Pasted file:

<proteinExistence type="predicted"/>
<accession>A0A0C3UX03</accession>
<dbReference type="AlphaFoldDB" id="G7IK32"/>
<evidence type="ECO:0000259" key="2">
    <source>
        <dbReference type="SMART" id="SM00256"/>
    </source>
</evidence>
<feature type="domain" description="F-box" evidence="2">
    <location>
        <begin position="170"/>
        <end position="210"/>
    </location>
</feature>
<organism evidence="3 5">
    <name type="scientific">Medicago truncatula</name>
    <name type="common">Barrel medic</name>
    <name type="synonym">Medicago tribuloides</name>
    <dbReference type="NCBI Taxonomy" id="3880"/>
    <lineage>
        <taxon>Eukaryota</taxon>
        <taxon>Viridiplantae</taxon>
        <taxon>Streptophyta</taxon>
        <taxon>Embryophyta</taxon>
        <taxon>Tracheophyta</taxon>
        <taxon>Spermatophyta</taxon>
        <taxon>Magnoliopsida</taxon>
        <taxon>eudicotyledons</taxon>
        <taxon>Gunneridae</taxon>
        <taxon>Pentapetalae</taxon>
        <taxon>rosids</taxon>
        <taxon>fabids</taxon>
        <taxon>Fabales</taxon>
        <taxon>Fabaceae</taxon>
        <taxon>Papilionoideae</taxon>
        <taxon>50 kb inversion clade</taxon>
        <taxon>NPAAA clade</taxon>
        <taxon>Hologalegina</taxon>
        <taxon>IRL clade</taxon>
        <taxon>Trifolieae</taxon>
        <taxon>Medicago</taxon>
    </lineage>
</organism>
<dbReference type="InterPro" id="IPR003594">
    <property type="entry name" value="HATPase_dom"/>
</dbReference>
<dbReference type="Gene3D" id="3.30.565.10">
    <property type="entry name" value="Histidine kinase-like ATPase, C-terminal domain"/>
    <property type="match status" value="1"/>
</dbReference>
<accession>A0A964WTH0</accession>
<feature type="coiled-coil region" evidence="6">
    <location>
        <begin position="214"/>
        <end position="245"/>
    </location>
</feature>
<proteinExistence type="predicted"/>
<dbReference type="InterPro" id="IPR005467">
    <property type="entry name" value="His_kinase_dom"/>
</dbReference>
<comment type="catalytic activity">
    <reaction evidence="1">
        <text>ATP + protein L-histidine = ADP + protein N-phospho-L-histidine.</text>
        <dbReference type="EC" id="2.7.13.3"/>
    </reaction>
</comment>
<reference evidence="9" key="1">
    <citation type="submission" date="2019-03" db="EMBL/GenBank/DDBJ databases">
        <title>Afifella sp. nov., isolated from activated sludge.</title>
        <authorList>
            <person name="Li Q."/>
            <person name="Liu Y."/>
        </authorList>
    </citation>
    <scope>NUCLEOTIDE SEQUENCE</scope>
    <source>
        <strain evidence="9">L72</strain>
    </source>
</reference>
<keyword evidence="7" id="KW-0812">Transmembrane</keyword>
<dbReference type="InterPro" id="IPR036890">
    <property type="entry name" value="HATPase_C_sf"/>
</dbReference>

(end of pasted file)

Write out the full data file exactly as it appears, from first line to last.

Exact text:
<proteinExistence type="predicted"/>
<accession>A0A0C3UX03</accession>
<dbReference type="AlphaFoldDB" id="G7IK32"/>
<evidence type="ECO:0000259" key="2">
    <source>
        <dbReference type="SMART" id="SM00256"/>
    </source>
</evidence>
<feature type="domain" description="F-box" evidence="2">
    <location>
        <begin position="170"/>
        <end position="210"/>
    </location>
</feature>
<organism evidence="3 5">
    <name type="scientific">Medicago truncatula</name>
    <name type="common">Barrel medic</name>
    <name type="synonym">Medicago tribuloides</name>
    <dbReference type="NCBI Taxonomy" id="3880"/>
    <lineage>
        <taxon>Eukaryota</taxon>
        <taxon>Viridiplantae</taxon>
        <taxon>Streptophyta</taxon>
        <taxon>Embryophyta</taxon>
        <taxon>Tracheophyta</taxon>
        <taxon>Spermatophyta</taxon>
        <taxon>Magnoliopsida</taxon>
        <taxon>eudicotyledons</taxon>
        <taxon>Gunneridae</taxon>
        <taxon>Pentapetalae</taxon>
        <taxon>rosids</taxon>
        <taxon>fabids</taxon>
        <taxon>Fabales</taxon>
        <taxon>Fabaceae</taxon>
        <taxon>Papilionoideae</taxon>
        <taxon>50 kb inversion clade</taxon>
        <taxon>NPAAA clade</taxon>
        <taxon>Hologalegina</taxon>
        <taxon>IRL clade</taxon>
        <taxon>Trifolieae</taxon>
        <taxon>Medicago</taxon>
    </lineage>
</organism>
<dbReference type="InterPro" id="IPR003594">
    <property type="entry name" value="HATPase_dom"/>
</dbReference>
<dbReference type="Gene3D" id="3.30.565.10">
    <property type="entry name" value="Histidine kinase-like ATPase, C-terminal domain"/>
    <property type="match status" value="1"/>
</dbReference>
<accession>A0A964WTH0</accession>
<feature type="coiled-coil region" evidence="6">
    <location>
        <begin position="214"/>
        <end position="245"/>
    </location>
</feature>
<proteinExistence type="predicted"/>
<dbReference type="InterPro" id="IPR005467">
    <property type="entry name" value="His_kinase_dom"/>
</dbReference>
<comment type="catalytic activity">
    <reaction evidence="1">
        <text>ATP + protein L-histidine = ADP + protein N-phospho-L-histidine.</text>
        <dbReference type="EC" id="2.7.13.3"/>
    </reaction>
</comment>
<reference evidence="9" key="1">
    <citation type="submission" date="2019-03" db="EMBL/GenBank/DDBJ databases">
        <title>Afifella sp. nov., isolated from activated sludge.</title>
        <authorList>
            <person name="Li Q."/>
            <person name="Liu Y."/>
        </authorList>
    </citation>
    <scope>NUCLEOTIDE SEQUENCE</scope>
    <source>
        <strain evidence="9">L72</strain>
    </source>
</reference>
<keyword evidence="7" id="KW-0812">Transmembrane</keyword>
<dbReference type="InterPro" id="IPR036890">
    <property type="entry name" value="HATPase_C_sf"/>
</dbReference>